I just got back from the final public event of the season at Roosevelt House on East 65th Street. This was fortunate because it spared me from having to watch the Deflategate coverage, the avoidance of which is alway a plus but especially now as the sorry episode enters its Baroque phase. Anyways, Roosevelt House saved the best for last by hosting the authors of Hissing Cousins: The Untold Story of Eleanor Roosevelt and Alice Roosevelt Longworth. I have not read their book yet, but if the tonight’s discussion is any indication Marc Peyser and Timothy Dwyer have written the most penetrating account of the relationship between these first cousins.
There was something that brought out the lesser aspects of the two when it came to dealing with one other. Part of it, as the authors and the moderator noted, was the similarities between them. Each were married to spouses who were unfaithful; each had controlling mothers-in-law; and each were cold & indifferent parents but warm & affectionate grandparents. At the same time they were extremely different. Alice was dismissive of Eleanor’s do-goodism for one thing. During the First World War, by which time the two were now women in their 30s, Eleanor and Alice contributed to the effort through the Red Cross. Eleanor was intent on doing all she could for any doughboy in need. Alice eventually gave up, famously claiming a case of canteen elbow. It was a sign of how things would go until Eleanor’s death in 1962.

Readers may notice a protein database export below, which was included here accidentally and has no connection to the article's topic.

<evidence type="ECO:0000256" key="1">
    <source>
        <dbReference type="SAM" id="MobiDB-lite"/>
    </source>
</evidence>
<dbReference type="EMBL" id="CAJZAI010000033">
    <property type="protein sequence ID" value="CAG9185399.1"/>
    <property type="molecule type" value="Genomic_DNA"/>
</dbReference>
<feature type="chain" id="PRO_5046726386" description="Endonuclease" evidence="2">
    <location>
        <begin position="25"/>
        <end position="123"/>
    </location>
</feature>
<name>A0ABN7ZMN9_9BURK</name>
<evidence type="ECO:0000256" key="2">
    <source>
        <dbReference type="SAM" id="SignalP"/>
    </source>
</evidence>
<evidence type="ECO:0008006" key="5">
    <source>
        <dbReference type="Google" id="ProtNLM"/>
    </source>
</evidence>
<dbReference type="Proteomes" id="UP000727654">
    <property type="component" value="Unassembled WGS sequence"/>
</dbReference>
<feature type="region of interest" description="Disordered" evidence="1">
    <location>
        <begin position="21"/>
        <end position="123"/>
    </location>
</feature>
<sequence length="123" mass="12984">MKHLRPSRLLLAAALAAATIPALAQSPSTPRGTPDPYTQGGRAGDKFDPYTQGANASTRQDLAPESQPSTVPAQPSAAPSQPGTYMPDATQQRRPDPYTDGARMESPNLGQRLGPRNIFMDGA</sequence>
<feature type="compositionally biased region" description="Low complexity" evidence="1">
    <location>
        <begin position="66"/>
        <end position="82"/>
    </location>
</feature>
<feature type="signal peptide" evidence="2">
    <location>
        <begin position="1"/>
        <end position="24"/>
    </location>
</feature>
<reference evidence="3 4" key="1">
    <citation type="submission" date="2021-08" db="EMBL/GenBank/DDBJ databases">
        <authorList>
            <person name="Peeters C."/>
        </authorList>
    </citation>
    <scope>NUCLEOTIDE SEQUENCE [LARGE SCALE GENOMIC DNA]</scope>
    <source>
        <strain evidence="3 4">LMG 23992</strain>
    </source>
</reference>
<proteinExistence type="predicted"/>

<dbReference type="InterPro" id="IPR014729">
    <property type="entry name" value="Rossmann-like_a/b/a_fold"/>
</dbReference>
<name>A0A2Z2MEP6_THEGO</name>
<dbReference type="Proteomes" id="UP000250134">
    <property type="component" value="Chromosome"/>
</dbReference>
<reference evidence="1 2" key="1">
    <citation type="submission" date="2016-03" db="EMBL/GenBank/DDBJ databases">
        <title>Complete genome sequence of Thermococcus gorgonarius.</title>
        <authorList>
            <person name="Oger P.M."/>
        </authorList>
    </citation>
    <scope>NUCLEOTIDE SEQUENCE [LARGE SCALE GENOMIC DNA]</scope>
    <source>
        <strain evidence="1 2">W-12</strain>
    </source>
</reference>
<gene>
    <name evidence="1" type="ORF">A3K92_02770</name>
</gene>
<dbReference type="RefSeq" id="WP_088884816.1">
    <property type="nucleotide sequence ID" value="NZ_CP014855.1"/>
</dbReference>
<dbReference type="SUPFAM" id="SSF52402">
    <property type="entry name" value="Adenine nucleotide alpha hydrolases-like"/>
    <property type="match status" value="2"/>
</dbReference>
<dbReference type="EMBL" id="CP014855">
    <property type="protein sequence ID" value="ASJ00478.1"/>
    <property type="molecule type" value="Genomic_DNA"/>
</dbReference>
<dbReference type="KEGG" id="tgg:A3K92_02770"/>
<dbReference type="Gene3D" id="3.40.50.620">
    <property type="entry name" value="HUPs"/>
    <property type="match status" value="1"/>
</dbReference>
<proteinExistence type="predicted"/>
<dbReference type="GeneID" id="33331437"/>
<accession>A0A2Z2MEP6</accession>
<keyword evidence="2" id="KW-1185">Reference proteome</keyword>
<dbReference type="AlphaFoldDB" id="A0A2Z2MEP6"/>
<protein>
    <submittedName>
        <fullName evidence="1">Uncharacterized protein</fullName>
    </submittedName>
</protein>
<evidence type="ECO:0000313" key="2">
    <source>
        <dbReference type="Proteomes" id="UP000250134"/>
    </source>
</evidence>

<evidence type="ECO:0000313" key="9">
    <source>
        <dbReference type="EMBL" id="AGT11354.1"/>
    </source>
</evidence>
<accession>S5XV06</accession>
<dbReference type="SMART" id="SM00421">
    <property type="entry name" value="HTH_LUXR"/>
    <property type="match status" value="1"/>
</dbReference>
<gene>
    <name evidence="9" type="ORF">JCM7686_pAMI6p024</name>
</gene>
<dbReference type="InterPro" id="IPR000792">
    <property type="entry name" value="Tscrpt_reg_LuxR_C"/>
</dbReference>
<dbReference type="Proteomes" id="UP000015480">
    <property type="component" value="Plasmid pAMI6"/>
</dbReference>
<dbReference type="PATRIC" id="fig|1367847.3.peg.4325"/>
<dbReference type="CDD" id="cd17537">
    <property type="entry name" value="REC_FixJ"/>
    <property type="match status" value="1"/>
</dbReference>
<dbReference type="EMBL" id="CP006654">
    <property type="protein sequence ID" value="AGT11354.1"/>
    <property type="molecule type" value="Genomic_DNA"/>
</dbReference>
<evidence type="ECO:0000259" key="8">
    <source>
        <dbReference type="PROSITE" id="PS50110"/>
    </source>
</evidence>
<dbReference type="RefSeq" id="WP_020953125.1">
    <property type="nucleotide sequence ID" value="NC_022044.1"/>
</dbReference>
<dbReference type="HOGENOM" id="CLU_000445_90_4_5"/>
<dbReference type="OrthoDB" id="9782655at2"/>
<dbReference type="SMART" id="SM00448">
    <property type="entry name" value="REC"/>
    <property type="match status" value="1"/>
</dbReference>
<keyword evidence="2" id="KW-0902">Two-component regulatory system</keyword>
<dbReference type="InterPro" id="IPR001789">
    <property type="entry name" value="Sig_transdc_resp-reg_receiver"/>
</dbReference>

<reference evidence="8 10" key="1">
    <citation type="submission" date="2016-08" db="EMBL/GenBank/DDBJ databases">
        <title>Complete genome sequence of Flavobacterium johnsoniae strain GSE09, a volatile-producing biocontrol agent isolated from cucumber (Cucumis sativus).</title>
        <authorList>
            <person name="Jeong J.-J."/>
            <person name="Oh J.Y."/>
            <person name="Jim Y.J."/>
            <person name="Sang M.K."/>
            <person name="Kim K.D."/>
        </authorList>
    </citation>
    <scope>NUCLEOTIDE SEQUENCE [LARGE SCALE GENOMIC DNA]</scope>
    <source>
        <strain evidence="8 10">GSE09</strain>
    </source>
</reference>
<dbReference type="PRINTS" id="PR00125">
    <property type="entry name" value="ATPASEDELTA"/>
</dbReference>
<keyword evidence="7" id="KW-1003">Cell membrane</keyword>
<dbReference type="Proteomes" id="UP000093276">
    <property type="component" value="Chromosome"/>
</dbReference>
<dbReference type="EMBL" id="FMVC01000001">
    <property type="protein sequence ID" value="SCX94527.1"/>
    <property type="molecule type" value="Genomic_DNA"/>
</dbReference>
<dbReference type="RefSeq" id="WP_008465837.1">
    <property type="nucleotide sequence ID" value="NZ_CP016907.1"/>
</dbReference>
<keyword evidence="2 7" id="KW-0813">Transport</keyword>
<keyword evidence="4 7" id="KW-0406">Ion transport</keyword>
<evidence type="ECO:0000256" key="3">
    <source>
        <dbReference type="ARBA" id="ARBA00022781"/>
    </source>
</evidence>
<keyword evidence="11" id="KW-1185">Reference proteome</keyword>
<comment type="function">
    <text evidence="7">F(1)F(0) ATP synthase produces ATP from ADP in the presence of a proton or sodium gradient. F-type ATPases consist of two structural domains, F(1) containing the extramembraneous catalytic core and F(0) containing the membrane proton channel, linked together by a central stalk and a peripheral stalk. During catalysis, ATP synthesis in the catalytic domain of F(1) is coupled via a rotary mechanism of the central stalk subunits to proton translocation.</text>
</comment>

If you interested in the life and times of the Roosevelts, this one is worth a close look.